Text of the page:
Agora - Dublin

  • 19/03/2019





Orlaith O’Sullivan - World Happiness Agora Host - Dublin



I have practiced mindfulness for 20 years, and bring passion and deep experience to my teaching. I practice in the tradition of Zen Master Thich Nhat Hanh, which emphasizes a practical approach with immediate effect. I am an ordained lay member of Thich Nhat Hanh's Order of Inter-being.

I am founder of two Dublin City sanghas (mindfulness practice groups) - one for adults and one for families. I offer days of mindfulness around Ireland.

I teach mindfulness widely, including in the corporate environment, schools, not-for-profits and community groups. 

I was Child Protection Officer for Devon Music Service (part of Devon County Council), and trained in Child Protection alongside social workers.



"I am deeply committed to creating spaces that are nourishing. In order to be nourished, we need to feel safe. I've worked for years with marginalized communities and people (of all ages) who are vulnerable. My trainings are inclusive to all, regardless of background, nationality, ethnicity, religion, gender, gender identity and expression, ability and sexual orientation. We practice mindfulness to take good care of ourselves, in all our stunning diversity."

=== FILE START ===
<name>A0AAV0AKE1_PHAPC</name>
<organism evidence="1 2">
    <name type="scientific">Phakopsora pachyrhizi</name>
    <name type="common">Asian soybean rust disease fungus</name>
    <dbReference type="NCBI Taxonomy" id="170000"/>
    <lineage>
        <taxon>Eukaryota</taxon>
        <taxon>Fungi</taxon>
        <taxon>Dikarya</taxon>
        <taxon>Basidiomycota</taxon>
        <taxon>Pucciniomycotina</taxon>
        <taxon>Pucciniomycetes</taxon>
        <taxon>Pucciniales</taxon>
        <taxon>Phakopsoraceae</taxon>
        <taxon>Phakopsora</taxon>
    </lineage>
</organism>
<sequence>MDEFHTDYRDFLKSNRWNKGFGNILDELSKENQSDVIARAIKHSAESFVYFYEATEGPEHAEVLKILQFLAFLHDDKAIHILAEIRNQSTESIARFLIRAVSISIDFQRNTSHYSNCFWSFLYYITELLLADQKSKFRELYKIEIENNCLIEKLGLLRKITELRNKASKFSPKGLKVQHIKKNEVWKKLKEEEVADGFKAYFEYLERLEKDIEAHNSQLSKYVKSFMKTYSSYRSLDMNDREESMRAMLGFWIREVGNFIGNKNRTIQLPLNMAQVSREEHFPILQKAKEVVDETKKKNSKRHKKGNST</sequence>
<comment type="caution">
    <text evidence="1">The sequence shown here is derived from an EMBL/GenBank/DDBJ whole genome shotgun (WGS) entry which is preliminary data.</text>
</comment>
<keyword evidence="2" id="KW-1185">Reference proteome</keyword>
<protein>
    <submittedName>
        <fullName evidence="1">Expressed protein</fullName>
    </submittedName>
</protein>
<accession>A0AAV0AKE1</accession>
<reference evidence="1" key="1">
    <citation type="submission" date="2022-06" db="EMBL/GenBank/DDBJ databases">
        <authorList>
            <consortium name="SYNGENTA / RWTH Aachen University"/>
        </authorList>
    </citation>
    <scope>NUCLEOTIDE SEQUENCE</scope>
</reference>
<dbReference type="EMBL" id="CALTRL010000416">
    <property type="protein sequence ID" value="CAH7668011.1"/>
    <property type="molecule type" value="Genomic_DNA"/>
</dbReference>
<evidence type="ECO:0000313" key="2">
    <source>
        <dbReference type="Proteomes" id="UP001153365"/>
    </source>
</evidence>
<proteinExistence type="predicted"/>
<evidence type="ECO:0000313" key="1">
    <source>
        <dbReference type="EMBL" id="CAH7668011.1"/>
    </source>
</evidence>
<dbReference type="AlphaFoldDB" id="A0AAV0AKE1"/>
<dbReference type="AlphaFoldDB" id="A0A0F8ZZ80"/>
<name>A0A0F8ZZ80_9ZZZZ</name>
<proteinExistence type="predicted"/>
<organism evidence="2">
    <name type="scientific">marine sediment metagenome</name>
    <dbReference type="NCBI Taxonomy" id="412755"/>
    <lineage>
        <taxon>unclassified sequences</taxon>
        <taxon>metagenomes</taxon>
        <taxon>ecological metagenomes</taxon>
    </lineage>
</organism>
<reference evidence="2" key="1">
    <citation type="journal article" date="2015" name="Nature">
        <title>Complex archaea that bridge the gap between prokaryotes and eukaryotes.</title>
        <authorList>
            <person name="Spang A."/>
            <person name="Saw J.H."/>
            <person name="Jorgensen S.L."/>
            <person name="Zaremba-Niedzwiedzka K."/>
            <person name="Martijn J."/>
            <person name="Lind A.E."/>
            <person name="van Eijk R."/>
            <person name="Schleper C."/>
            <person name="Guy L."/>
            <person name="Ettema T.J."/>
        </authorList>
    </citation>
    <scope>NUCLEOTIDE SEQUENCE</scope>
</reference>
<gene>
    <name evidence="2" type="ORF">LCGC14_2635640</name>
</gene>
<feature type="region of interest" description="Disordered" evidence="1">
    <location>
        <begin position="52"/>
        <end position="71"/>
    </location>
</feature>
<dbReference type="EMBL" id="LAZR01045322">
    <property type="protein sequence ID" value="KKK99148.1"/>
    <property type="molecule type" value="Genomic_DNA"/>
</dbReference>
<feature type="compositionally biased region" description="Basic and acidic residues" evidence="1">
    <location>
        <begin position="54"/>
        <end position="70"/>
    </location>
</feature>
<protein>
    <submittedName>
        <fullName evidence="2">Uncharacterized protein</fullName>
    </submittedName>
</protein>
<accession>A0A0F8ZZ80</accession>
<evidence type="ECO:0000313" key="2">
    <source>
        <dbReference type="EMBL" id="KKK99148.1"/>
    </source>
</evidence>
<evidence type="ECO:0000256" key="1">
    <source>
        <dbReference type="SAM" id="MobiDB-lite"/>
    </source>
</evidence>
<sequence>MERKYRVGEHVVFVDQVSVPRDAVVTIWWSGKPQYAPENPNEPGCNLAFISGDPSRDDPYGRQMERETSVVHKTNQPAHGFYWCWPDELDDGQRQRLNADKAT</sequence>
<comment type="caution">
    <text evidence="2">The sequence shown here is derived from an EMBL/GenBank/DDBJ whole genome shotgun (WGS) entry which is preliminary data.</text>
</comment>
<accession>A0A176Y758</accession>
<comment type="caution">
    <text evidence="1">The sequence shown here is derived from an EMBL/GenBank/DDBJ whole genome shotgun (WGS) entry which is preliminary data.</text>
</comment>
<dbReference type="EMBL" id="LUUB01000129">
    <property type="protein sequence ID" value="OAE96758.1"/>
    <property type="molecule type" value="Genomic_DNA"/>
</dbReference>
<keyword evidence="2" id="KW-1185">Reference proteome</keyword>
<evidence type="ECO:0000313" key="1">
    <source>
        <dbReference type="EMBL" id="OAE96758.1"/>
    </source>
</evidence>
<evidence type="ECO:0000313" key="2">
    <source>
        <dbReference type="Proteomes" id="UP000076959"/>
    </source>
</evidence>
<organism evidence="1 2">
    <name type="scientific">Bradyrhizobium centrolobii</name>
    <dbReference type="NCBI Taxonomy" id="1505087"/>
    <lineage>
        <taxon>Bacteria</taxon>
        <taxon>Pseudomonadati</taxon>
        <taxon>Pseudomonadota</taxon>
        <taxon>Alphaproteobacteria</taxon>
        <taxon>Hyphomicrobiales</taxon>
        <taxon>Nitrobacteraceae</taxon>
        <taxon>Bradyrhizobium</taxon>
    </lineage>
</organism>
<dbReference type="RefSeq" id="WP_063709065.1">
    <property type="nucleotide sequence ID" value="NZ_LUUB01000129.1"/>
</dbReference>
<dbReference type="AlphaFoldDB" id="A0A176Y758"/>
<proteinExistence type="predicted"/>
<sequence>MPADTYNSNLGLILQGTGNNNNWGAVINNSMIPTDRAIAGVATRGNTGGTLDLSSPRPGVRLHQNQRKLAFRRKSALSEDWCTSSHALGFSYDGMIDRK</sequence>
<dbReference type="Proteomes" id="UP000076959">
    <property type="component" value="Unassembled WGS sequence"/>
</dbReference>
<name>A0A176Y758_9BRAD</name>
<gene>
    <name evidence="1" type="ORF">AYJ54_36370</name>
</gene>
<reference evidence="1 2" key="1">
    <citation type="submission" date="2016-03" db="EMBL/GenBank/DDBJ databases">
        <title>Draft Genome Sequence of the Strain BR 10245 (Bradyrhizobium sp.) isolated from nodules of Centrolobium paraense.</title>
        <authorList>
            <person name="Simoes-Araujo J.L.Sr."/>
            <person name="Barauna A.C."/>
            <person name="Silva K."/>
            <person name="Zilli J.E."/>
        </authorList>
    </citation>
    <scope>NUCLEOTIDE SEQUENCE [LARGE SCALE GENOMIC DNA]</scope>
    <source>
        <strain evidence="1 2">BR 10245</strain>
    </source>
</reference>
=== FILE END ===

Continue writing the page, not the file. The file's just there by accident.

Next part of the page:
IRELAND achieves a Happy Planet Index Score of  30.0  and ranks 48th of all the countries analysed.


In general, Irish people are more satisfied with their lives than the OECD average. When asked to rate their general satisfaction with life on a scale from 0 to 10, Irish people gave it a 7.0 grade on average, higher than the OECD average of 6.5. In terms of health, life expectancy at birth in Ireland is 82 years, two years higher than the OECD average of 80 years. Life expectancy for women is 83 years, compared with 80 for men. 


Dublin has been in the news since the 9th century, and while traces of its Viking past have been largely washed away, the city is a living museum of its history since then, with medieval castles and cathedrals on display alongside the architectural splendors of its 18th-century heyday, when Dublin was the most handsome Georgian city of the British Empire and a fine reflection of the aspirations of its most privileged citizens. How power was wrested from their hands is another story, and you'll learn that one in its museums and on its walking tours.